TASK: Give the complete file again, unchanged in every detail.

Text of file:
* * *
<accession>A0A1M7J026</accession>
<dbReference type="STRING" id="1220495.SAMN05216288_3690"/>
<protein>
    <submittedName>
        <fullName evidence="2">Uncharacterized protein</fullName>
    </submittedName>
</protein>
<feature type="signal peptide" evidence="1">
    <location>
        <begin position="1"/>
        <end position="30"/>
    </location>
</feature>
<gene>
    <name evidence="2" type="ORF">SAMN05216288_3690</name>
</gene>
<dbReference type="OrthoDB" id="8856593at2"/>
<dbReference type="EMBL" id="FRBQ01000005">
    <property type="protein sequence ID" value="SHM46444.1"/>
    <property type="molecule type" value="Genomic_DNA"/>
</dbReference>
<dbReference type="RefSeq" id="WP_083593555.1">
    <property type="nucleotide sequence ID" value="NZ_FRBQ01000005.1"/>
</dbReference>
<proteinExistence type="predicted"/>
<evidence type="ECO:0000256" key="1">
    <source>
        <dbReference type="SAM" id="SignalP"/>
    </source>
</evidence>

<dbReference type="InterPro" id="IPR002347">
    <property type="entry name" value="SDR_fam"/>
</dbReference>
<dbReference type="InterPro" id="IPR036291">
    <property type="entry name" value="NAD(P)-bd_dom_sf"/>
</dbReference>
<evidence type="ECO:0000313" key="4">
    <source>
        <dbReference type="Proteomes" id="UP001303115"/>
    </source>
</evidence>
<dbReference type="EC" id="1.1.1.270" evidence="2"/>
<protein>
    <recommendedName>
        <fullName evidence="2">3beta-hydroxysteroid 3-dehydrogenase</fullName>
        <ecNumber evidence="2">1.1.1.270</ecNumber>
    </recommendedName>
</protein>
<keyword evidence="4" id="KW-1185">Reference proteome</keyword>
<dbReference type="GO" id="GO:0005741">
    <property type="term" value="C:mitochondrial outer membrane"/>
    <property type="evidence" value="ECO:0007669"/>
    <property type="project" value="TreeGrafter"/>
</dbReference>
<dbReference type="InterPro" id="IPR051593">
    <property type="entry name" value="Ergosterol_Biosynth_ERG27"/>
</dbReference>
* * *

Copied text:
<accession>A0A1M7J026</accession>
<dbReference type="STRING" id="1220495.SAMN05216288_3690"/>
<protein>
    <submittedName>
        <fullName evidence="2">Uncharacterized protein</fullName>
    </submittedName>
</protein>
<feature type="signal peptide" evidence="1">
    <location>
        <begin position="1"/>
        <end position="30"/>
    </location>
</feature>
<gene>
    <name evidence="2" type="ORF">SAMN05216288_3690</name>
</gene>
<dbReference type="OrthoDB" id="8856593at2"/>
<dbReference type="EMBL" id="FRBQ01000005">
    <property type="protein sequence ID" value="SHM46444.1"/>
    <property type="molecule type" value="Genomic_DNA"/>
</dbReference>
<dbReference type="RefSeq" id="WP_083593555.1">
    <property type="nucleotide sequence ID" value="NZ_FRBQ01000005.1"/>
</dbReference>
<proteinExistence type="predicted"/>
<evidence type="ECO:0000256" key="1">
    <source>
        <dbReference type="SAM" id="SignalP"/>
    </source>
</evidence>

<dbReference type="InterPro" id="IPR002347">
    <property type="entry name" value="SDR_fam"/>
</dbReference>
<dbReference type="InterPro" id="IPR036291">
    <property type="entry name" value="NAD(P)-bd_dom_sf"/>
</dbReference>
<evidence type="ECO:0000313" key="4">
    <source>
        <dbReference type="Proteomes" id="UP001303115"/>
    </source>
</evidence>
<dbReference type="EC" id="1.1.1.270" evidence="2"/>
<protein>
    <recommendedName>
        <fullName evidence="2">3beta-hydroxysteroid 3-dehydrogenase</fullName>
        <ecNumber evidence="2">1.1.1.270</ecNumber>
    </recommendedName>
</protein>
<keyword evidence="4" id="KW-1185">Reference proteome</keyword>
<dbReference type="GO" id="GO:0005741">
    <property type="term" value="C:mitochondrial outer membrane"/>
    <property type="evidence" value="ECO:0007669"/>
    <property type="project" value="TreeGrafter"/>
</dbReference>
<dbReference type="InterPro" id="IPR051593">
    <property type="entry name" value="Ergosterol_Biosynth_ERG27"/>
</dbReference>